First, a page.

If you have followed the Italian news in the last few months you will know that there have been only two topics of discussion: vitalizi (politicians’ pensions) and the immigrant crisis. But are these the most important problems in Italy today, or is this merely plain old populismo? There’s nothing better than a simple graph to answer the question:
Here’s where the figures came from:
Savings on vitalizi
Il Sole 24 Ore, Italy’s “Financial Times”, estimates that the yearly saving from the recent cut on politicians pensions is 76 million euros.
(it can be easily noted that if the prospect of a legal and safe income for legislators reduced corruption by as little as 0.2%, vitalizi would be a good long-term investment)
Cost of immigrants
This figure was provided courtesy of the Il Giornale, a right-wing newspaper with an openly anti-immigration agenda, so there’s no risk of underestimation.
(obviously a very small percentage of this amount goes to the actual immigrants, most of it remains in the hands of Italians.
Even though the Vatican owns roughly 20% of properties in Italy, the Italian government still hasn’t figured out how to get them to pay any property tax. When Monti’s technical government stated that it wasn’t technical enough to calculate the Vatican’s bill for the last 6 years, 4 billions were lost.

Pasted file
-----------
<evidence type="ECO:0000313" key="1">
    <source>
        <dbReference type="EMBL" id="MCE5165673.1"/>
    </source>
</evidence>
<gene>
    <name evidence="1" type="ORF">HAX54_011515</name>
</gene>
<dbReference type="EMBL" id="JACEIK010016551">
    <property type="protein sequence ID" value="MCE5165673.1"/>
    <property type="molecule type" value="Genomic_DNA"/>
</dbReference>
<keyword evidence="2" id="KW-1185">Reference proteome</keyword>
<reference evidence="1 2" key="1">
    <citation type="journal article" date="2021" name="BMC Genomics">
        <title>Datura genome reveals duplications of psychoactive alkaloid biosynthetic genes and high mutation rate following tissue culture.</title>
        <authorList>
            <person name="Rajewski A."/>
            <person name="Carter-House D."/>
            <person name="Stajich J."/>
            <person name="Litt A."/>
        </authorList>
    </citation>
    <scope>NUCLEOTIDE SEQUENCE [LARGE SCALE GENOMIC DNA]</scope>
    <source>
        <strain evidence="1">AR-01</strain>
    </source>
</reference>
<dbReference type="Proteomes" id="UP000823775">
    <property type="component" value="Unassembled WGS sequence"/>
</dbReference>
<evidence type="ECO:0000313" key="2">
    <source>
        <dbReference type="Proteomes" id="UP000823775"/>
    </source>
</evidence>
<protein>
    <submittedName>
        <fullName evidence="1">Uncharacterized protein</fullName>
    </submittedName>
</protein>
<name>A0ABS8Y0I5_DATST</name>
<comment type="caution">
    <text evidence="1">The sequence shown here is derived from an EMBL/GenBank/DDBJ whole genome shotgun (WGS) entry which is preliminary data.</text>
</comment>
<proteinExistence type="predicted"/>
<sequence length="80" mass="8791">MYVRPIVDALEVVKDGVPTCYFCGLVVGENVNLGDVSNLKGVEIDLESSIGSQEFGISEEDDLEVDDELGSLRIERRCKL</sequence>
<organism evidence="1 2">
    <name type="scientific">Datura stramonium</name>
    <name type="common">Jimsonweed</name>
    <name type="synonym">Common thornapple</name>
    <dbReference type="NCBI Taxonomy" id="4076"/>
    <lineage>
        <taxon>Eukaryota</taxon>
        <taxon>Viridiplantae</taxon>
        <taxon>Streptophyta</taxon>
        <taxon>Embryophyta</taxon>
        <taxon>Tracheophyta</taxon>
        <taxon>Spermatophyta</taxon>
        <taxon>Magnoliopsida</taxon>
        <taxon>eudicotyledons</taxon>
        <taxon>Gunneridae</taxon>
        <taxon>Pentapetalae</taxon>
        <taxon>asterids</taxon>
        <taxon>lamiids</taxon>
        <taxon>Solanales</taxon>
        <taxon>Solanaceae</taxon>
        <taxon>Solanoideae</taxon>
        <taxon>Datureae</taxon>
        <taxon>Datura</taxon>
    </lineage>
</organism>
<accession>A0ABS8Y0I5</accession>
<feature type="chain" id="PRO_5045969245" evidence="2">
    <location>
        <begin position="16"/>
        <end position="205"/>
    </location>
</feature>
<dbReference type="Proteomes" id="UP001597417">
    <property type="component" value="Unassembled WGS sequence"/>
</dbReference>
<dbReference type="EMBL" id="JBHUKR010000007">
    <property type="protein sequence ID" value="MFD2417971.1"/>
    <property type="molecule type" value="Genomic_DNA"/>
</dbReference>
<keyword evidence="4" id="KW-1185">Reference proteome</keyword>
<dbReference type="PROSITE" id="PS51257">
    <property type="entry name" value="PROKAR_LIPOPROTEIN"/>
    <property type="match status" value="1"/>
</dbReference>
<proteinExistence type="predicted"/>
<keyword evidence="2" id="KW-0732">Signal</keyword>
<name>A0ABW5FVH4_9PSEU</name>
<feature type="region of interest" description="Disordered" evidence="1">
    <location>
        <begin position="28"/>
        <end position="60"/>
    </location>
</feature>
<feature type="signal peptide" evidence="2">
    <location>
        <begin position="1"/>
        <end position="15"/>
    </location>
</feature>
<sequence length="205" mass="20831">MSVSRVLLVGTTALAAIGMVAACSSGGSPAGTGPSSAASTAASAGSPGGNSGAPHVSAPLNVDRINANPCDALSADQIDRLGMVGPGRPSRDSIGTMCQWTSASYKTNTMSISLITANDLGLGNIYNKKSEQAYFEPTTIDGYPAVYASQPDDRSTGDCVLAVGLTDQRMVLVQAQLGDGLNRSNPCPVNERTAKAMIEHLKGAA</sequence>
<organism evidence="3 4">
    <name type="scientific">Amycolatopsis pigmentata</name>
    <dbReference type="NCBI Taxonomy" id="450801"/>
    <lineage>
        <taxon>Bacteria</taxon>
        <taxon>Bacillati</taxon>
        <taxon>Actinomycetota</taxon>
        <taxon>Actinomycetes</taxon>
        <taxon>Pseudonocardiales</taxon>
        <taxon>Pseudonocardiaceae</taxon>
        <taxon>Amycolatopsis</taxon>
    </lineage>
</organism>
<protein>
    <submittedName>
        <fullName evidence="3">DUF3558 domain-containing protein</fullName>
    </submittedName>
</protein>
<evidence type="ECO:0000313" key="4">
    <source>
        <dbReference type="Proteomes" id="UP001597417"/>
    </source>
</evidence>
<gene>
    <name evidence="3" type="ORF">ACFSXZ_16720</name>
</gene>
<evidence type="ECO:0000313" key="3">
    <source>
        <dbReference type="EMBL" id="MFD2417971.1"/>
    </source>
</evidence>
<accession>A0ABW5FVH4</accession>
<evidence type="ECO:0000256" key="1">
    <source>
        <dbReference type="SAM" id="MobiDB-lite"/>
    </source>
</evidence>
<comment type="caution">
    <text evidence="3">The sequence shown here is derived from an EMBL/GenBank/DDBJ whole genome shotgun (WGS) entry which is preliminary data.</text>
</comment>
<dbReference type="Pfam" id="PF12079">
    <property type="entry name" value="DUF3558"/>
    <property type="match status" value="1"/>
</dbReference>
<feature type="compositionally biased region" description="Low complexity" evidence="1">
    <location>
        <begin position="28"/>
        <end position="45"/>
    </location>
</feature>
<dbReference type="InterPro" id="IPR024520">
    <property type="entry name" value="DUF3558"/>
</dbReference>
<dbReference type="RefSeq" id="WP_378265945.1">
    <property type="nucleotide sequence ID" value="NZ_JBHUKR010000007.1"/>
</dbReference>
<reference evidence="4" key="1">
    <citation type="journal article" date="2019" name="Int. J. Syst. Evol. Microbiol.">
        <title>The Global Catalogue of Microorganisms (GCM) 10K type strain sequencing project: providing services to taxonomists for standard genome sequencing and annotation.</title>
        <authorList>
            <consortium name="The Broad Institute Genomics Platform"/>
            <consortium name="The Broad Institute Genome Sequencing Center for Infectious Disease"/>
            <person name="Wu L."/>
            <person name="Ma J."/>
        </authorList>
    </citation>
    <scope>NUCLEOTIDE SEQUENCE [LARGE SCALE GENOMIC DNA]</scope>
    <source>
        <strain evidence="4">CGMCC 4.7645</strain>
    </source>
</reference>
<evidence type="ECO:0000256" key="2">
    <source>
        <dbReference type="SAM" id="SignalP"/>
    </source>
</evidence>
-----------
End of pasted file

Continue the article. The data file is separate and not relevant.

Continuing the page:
I have only taken a symbolic figure, as Apple’s fine is just the tip of the iceberg of multinationals tax evasion/elusion in Europe.
Cost of Corruption
It’s not easy to estimate corruption, but there seems to be a consensus on this figure of 60 billion a year.
Mafia Revenue in Italy
According to Panorama magazine, the Mafia is the leading Italian enterprise, with a revenue of over 130 billion euro a year.
There is a tendency in Italy to avoid attempts at solving problems by pointing to other supposedly more serious and more important issues – so much that we have a word for this, benaltrismo – with people justifying their double parking or littering by blaming corrupted politicians or the euro. But considering the recent obsession with vitalizi and the cost of immigrants, a healthy dose of benaltrismo is what is needed to get out of this populistic swamp and start focusing on Italy’s real problems.